Tragically, Ms. Justice (retd) Fakhar-un-Nisa Khokhar is not select as the chief justice of the Lahore High Court, in brazen infringement of the principle of legitimate expectation laid down in PLD 2002 SC 939 and Article 25(2) of the Constitution. Chaudhary Iftikhar, her junior, was appointing as the Chief justice of the Lahore High Court.

petition to challenging

The Supreme Court accepted her petition to challenging it and allowed her to work as a puisne judge of the Lahore High Court. So, To her dismay, little to no work was assigned to her by the then Chief Justice, thus making her sit through the Court. To top it all, the Chief Justice was not on talking terms with her, rendering her an outcast in the Lahore High Court. Such was the gender bias! She sets out the aspects of these events in her autobiography, Waqalat, Adalat our Ayewan Tak (From Lawyering to Court to Parliament”, which was published a few years ago. As a lawyer, Mr. Justice Qazi Faez Isa wrote an article titled “Why can’t a woman be chief justice?” in a newspaper in favor of Ms. Justice (retd) Fakhar-un-Nisa Khokhar when she laid off her robes as a judge of the Lahore High Court in 2004.

Justice Khalida Rashid was all set to become the Chief Justice of the Peshawar High Court in 2011. However, Justice Khalida Rashid is offering a Hobson’s choice: to be appointed the president of the International Criminal Tribunal on Rwanda or to quit. She chose the first option. Ashraf Jehan Jamali, the wife of the former Chief Justice of Pakistan Anwar Zaheer Jamali, became the first female judge of the Federal Shariat Court in 2013/2014. Ms. Justice Syeda Tahira Safdar became the first female chief justice of the Baluchistan High Court in 2018, marking the enormous struggle waged by the female lawyers.

Gender equality in the superior judiciary in other countries 

Other countries in the region have much more reliable indicators regarding gender equality in the higher judiciary. Fifty years ago, Sri Widoyati Wiratmo Soekito became the first Indonesian Female to elevate to the Supreme Court in 1968. In 1989, India had its first Women judge of the Supreme Court, Fathima Beevi. In 2012, Maria Lourdes Sereno named the first women chief justice of the Philippines. Sushila Karki was the first woman chief justice to head Nepal’s Supreme Court in 2016.

Superior judiciaries of developed countries

 Like the UK, the US, and Canada might overwhelm with gender bias. Still, several female lawyers have been able to serve in the apex courts. Brenda Hale is a British judge serving as president of the Supreme Court of the UK; she was also the first Women lawyer to elevate as a Law Lord in 2004. In the US, Sandra Day O’Connor appoints in 1981 as the first woman to serve on the Supreme Court of the United States. Ruth Bader-Ginsberg appointed as Supreme Court judge in 1993. So, Sonia Sotomayor has been serving since 2009, and Elena Kagan appointed as a Supreme Court judge in 2010. Justice Rosalie Abella elevated as a judge of Canada’s Supreme Court in 2004. Beverley McLachlin served as the Chief Justice of Canada from 2000 to 2017.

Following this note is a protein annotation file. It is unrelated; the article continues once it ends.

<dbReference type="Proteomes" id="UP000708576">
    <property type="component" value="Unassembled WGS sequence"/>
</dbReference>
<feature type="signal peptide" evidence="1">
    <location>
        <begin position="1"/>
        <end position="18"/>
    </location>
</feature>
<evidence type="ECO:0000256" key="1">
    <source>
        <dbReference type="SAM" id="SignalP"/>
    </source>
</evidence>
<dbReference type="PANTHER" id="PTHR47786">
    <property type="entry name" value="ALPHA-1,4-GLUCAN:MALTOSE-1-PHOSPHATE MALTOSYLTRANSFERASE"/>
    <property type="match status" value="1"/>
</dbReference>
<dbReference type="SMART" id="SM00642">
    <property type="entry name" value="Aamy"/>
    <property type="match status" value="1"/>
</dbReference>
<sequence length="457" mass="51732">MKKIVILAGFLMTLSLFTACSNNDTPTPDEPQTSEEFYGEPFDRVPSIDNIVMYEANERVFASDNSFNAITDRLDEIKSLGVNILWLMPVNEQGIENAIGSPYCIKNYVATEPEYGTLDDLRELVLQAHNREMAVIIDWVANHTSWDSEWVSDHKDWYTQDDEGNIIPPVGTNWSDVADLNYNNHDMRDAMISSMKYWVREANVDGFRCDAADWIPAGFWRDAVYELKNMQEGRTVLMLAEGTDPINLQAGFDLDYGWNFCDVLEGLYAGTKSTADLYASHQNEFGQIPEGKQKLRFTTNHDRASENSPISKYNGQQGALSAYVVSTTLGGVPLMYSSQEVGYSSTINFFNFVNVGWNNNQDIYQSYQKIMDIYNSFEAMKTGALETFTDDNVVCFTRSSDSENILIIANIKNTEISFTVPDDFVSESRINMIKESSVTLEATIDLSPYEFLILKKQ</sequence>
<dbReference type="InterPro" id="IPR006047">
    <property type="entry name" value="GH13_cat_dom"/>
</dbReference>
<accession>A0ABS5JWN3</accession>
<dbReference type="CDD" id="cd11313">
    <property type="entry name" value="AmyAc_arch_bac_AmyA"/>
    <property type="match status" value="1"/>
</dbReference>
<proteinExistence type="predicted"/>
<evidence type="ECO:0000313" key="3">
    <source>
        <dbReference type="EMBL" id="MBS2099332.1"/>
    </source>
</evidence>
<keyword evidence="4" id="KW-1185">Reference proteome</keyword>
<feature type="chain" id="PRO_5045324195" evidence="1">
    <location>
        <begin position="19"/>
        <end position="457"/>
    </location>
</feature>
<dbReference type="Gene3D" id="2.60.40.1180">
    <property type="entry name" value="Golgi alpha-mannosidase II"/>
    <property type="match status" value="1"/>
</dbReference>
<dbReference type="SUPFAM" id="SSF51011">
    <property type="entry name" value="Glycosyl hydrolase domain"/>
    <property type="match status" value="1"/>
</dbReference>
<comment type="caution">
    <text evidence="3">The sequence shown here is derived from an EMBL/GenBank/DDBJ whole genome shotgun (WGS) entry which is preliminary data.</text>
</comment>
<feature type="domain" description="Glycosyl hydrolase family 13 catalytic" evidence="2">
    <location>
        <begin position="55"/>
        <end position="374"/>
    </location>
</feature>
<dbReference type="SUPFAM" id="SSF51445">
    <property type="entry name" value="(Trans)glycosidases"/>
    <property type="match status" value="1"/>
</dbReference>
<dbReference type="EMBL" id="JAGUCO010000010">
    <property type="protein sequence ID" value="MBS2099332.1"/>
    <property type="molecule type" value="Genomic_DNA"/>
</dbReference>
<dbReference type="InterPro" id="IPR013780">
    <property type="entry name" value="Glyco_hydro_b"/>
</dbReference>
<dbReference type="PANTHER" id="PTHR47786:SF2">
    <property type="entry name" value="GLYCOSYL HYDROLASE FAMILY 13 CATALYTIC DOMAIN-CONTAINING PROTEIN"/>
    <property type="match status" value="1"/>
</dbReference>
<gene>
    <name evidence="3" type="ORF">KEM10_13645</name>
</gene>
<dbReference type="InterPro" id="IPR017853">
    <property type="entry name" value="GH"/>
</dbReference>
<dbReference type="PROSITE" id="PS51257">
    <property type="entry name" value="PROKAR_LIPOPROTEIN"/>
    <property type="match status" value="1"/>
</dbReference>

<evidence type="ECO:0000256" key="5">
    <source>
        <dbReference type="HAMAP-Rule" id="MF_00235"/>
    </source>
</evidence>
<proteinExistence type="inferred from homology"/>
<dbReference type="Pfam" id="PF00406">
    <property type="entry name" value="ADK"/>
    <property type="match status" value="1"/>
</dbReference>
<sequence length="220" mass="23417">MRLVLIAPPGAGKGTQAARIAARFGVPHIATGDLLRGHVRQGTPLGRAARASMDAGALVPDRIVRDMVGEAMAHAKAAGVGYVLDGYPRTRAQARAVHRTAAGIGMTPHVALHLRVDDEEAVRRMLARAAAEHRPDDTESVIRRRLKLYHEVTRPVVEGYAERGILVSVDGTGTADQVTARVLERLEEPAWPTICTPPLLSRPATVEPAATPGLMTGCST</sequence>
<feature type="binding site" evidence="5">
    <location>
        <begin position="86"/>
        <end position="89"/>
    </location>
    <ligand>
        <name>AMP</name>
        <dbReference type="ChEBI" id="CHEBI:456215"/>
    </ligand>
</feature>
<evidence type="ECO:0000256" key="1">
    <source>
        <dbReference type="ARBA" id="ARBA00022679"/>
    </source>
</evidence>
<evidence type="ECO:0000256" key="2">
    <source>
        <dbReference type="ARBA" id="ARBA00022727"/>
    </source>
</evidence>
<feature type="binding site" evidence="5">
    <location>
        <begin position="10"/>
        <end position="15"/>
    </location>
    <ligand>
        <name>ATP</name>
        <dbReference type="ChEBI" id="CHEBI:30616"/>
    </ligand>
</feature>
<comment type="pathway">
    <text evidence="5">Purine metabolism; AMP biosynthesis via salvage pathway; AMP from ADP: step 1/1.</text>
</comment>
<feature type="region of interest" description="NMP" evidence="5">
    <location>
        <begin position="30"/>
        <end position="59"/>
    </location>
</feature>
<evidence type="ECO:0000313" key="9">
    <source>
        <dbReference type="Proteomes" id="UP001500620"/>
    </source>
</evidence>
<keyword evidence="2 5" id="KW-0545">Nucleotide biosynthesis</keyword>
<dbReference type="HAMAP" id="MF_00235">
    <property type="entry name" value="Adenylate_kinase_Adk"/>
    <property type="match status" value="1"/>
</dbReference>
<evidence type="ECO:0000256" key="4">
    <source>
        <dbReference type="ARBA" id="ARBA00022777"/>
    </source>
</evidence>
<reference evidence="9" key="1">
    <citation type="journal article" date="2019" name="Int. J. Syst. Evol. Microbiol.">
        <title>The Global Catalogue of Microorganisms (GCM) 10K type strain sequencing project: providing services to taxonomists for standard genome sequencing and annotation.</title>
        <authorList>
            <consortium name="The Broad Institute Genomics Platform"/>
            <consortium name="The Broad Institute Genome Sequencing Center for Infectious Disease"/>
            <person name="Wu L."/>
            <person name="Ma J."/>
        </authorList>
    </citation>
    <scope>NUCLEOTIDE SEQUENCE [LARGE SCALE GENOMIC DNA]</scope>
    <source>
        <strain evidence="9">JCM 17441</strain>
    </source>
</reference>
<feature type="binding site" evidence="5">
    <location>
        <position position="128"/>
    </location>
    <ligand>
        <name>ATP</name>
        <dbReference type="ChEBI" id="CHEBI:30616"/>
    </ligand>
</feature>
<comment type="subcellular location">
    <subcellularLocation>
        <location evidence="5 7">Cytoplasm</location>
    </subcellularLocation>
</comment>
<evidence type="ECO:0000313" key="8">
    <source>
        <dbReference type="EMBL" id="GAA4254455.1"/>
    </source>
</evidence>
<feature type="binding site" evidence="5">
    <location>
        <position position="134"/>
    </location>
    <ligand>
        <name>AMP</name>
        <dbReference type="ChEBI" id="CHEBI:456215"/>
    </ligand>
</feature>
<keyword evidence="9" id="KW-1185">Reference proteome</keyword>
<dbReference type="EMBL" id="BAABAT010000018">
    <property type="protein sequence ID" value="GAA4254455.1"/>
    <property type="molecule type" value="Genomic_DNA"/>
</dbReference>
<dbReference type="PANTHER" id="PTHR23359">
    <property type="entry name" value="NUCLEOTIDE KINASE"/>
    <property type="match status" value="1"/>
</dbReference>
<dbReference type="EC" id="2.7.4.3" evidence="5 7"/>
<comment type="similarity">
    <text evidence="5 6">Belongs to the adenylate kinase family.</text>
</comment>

To eradicate gender imbalance in Pakistan’s superior judiciary

 Article 175A could be revised to ensure due representation of women in the Judicial Commission of Pakistan and the Parliamentary Committee. A specific quota for women in the superior judiciary may prescribe within the mandate of Article 25 of the Constitution. The population of women in the country and the proportion of women in the legal profession may guide our policymakers regarding fixing an appropriate quota for women in the superior judiciary.

Female judges to be appoint soon to Supreme Court: 

According to Chief Justice Asif Saeed Khosa, You will quickly see women judges in the Supreme Court of Pakistan. The chief justice said that with time, the differences between men and women would disappear. Justice Khosa said that the top Court was working to support women to join the judiciary. He said that the Supreme Court was working to provide women with security & safety. The chief justice said that it was necessary to include women in the Superior judiciary. So, Chief Justice Asif Saeed Khosa noted that softness was a need in some cases, such as those where women require bail. The chief justice applauded female judges for working in male-dominated fields.

Conclusion

However, If women are providing due representation in the superior judiciary. They will undoubtedly contribute to the overall betterment of society as decisions of superior courts are binding on all institutions. However, In order to guarantee fundamental rights and achieve equality and social justice, the judicial appointment process must be made merit-based, transparent, and non-discriminatory. However, An inclusive approach will help to provide access to justice for all. So, More specifically, it would help to redress grievances of the marginalized in society, including women and children.